CHOOSING A CAREER
An Online Treasure Hunt
For Third Year High School (Values Education)
Do you know what you want to become after college? Do you know what line
of work you would like to specialize in? Do you know what your life’s work
Here’s an activity that will help you discover the importance of choosing a
career. Working in groups of three or four, look for the answers to the
questions below in the websites listed. Simply click on the website URL or
address to open it. Make sure everyone in your group has a chance to read
each website. After finding the answers to the questions, answer the Big
- What is a career?
- Do these terms mean the same: career, job, profession, occupation, and
vocation? Give an example of each.
- What are the four stages in choosing a career?
- Skills are important in choosing a career. Are skills in-born and
permanent? Why or why not?
- There are two types of skills: job-related skills and transferable
skills, or skills that are necessary for most occupations. What
transferable skills do you have and how did you develop them?
- How do you manage a career?
- Is a career for life? Or are you likely to have only one career in
your lifetime? Why or why not?
Choosing a career
Factors to consider while choosing a career
Managing your career
Career life cycle
The Big Question
Keeping in mind the idea that a career is not necessarily a job or
occupation but a life’s work, consider the people around you and choose who
you think has an interesting career or a career that he/she enjoys.
Interview this person. Ask him/her:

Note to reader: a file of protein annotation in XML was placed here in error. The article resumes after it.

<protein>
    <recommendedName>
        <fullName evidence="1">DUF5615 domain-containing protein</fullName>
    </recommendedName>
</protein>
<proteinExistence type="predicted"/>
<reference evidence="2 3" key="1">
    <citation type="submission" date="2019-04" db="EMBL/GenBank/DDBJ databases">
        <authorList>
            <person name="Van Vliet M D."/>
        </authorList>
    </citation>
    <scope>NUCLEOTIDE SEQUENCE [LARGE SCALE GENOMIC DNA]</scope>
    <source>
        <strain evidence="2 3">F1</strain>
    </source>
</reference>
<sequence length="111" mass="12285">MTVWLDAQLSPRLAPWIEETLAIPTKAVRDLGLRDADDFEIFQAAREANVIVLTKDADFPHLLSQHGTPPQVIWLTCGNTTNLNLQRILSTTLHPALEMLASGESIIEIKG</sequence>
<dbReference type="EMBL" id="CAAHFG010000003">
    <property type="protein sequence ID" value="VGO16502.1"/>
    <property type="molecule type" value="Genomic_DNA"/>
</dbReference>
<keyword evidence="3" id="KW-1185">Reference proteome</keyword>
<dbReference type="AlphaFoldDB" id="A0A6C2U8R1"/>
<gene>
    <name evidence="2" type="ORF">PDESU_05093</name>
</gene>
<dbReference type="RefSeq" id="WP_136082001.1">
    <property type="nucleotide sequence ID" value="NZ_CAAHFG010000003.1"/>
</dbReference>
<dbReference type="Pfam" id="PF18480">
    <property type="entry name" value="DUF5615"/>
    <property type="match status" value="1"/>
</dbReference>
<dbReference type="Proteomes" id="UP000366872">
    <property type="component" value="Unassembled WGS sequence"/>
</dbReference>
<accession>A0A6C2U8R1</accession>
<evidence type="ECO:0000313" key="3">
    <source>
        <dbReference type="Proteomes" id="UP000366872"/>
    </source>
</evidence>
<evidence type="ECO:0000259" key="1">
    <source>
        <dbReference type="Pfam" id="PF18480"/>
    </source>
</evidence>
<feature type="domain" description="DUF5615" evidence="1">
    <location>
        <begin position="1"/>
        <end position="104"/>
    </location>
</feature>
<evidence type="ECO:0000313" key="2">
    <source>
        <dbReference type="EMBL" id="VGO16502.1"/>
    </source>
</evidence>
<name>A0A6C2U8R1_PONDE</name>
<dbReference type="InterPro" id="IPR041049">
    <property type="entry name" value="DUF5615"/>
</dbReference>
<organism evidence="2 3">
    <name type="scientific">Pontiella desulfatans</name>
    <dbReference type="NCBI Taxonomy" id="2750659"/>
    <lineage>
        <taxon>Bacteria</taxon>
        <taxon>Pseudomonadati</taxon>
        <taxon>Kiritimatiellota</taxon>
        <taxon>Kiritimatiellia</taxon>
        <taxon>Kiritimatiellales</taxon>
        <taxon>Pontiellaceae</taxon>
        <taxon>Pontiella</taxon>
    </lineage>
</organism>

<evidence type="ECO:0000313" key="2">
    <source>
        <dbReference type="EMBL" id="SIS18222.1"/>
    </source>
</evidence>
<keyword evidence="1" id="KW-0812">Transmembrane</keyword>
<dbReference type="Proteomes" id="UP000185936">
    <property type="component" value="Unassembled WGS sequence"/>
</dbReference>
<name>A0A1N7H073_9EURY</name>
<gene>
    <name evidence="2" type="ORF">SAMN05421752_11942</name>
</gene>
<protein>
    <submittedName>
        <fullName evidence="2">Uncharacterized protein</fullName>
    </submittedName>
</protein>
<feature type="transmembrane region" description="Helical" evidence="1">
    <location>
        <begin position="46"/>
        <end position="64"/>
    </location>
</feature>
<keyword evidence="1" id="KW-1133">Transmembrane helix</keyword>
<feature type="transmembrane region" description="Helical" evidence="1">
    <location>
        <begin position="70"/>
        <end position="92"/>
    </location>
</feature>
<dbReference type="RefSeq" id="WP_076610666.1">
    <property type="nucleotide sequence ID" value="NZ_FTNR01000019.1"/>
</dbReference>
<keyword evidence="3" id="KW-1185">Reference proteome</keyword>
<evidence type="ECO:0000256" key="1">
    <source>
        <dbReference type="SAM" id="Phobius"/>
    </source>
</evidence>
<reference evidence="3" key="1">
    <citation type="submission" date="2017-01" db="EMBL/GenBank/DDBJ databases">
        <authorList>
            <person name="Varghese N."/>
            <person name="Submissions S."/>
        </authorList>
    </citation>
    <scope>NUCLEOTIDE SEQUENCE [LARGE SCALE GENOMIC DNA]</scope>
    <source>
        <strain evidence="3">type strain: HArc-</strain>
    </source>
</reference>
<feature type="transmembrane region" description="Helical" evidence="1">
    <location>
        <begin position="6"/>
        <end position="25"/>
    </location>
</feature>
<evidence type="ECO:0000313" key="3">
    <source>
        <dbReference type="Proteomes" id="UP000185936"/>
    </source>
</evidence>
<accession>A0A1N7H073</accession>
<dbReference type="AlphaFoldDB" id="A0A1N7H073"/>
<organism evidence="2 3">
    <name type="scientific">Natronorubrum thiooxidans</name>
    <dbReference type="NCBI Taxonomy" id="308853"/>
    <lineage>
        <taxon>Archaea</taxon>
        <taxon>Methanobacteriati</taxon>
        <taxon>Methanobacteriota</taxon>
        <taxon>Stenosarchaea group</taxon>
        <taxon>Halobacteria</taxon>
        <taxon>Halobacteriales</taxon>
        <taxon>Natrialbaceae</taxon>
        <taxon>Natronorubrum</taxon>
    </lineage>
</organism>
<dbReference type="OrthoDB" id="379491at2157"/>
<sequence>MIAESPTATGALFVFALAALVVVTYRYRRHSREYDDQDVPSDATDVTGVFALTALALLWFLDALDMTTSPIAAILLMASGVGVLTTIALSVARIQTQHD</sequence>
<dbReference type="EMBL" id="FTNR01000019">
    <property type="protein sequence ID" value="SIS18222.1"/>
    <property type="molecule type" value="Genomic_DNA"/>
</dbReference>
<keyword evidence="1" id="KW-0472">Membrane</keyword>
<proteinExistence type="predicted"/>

- what made him/her choose his/her career or how he/she ended up having
- what skills does his/her career require and which of these skills did
he/she have beforehand and which ones he/she developed in the course of
- what values and attitudes are necessary for success in his/her chosen
- how satisfied he/she is with his career and the factors that explain
his/her level of satisfaction
- what advice he/she would give to young people interested in pursuing a
Put together the results of your interview in the form of an essay. The
purpose of the essay is to provide a profile of a career person. Be sure
your profile will perk the interest of your readers. Observe the rules of a
- Provide a good introduction and conclusion.
- Provide enough detail.
- Arrange the information in a logical way.
- Choose your words well.
- Observe the rules of grammar.
This is still a group activity. Work together. Here are some guidelines
you can follow:
- Be sure you all agree about who to interview.
- One of you should make the necessary arrangements with the person you
are interviewing—for example, the time and place of the interview. Explain
the purpose of the interview beforehand so your interviewee can prepare
- Another group member should act as chief interviewer but all group
members should be present during the interview. Take down notes during the
interview. Be polite.
- If possible, take photos of the interview (not just the interviewee).
Taking photos can be the job of the member who did #2 above. He/She should
also write the captions to the photos that you will decide to submit along
with the essay.
- The third (and fourth, if there is one) member(s) (who did not do #2,
#3 and #4 above) should write the essay. But everyone should review the
draft essay and work together on making the final version for submission.
- Submit your essay (with photos) two weeks from today.
Authored by A. Teologo,
W. Luterte and P. Arinto